Contagious airborne pathogens for humans represent particles smaller than one micron, they are difficult to remove, penetrate deeply into the airways and make up 99% of the total number of particles in the air.

Most of the microorganisms involved in the transmission of nosocomial diseases by air require certain proximity between source and recipient, but there are many others, such as the pathogens of tuberculosis and diphtheria, flu virus or bacterial and fungal spores, which have a greater resistance or tend to mobilize through dust thus reaching large transmission distances.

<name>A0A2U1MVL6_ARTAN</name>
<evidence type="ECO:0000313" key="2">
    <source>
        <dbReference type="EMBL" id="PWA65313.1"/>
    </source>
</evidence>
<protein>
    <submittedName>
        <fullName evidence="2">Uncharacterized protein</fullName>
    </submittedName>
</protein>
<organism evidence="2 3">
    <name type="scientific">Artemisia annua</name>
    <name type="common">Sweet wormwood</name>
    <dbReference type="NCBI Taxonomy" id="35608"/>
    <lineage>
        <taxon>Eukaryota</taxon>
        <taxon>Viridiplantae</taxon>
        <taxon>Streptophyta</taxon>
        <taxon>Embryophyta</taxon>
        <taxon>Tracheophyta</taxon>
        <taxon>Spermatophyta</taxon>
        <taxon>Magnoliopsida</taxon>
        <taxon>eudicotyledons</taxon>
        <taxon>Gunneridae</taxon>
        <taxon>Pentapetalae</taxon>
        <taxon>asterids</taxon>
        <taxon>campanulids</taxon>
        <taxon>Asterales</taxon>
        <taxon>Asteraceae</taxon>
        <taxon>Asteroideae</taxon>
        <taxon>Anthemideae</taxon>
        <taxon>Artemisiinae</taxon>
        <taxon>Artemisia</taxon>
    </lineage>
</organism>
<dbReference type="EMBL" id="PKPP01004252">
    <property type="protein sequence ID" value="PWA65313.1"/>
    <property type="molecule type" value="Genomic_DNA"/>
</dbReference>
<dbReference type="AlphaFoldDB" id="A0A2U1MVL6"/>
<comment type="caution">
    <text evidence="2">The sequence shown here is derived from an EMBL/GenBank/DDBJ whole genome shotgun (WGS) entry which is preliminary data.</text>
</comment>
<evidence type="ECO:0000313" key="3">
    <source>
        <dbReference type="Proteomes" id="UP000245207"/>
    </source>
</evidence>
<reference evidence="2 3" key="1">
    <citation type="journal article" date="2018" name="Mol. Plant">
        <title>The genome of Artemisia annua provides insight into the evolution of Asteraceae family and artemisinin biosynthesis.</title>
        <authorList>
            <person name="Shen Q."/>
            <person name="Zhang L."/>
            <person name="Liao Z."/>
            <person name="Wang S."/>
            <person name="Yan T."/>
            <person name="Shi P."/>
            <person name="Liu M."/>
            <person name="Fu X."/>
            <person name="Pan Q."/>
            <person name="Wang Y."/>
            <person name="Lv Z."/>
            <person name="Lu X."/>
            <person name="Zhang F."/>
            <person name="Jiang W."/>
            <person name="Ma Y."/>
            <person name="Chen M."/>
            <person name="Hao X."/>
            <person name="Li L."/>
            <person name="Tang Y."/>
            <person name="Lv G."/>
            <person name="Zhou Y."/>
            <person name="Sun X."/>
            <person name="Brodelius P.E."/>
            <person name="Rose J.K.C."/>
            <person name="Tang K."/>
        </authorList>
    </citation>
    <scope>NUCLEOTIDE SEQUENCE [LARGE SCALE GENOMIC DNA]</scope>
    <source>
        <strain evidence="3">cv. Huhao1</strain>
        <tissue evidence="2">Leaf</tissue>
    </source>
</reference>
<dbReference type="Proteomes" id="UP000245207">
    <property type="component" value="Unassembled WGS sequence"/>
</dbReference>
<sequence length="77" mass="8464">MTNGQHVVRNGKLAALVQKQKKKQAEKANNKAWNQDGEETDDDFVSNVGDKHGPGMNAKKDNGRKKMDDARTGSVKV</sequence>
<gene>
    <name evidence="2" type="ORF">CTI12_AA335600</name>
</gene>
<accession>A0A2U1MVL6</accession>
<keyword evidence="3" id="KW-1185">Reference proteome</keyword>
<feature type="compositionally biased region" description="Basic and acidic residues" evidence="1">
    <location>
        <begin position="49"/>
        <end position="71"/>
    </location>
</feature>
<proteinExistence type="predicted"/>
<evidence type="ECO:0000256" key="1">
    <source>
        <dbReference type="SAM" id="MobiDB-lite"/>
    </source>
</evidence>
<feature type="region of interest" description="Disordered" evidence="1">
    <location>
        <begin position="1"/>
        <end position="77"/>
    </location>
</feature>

In hospitals and medical centers it is important to consider that there is a high population of immuno-compromised patients very susceptible to infection.

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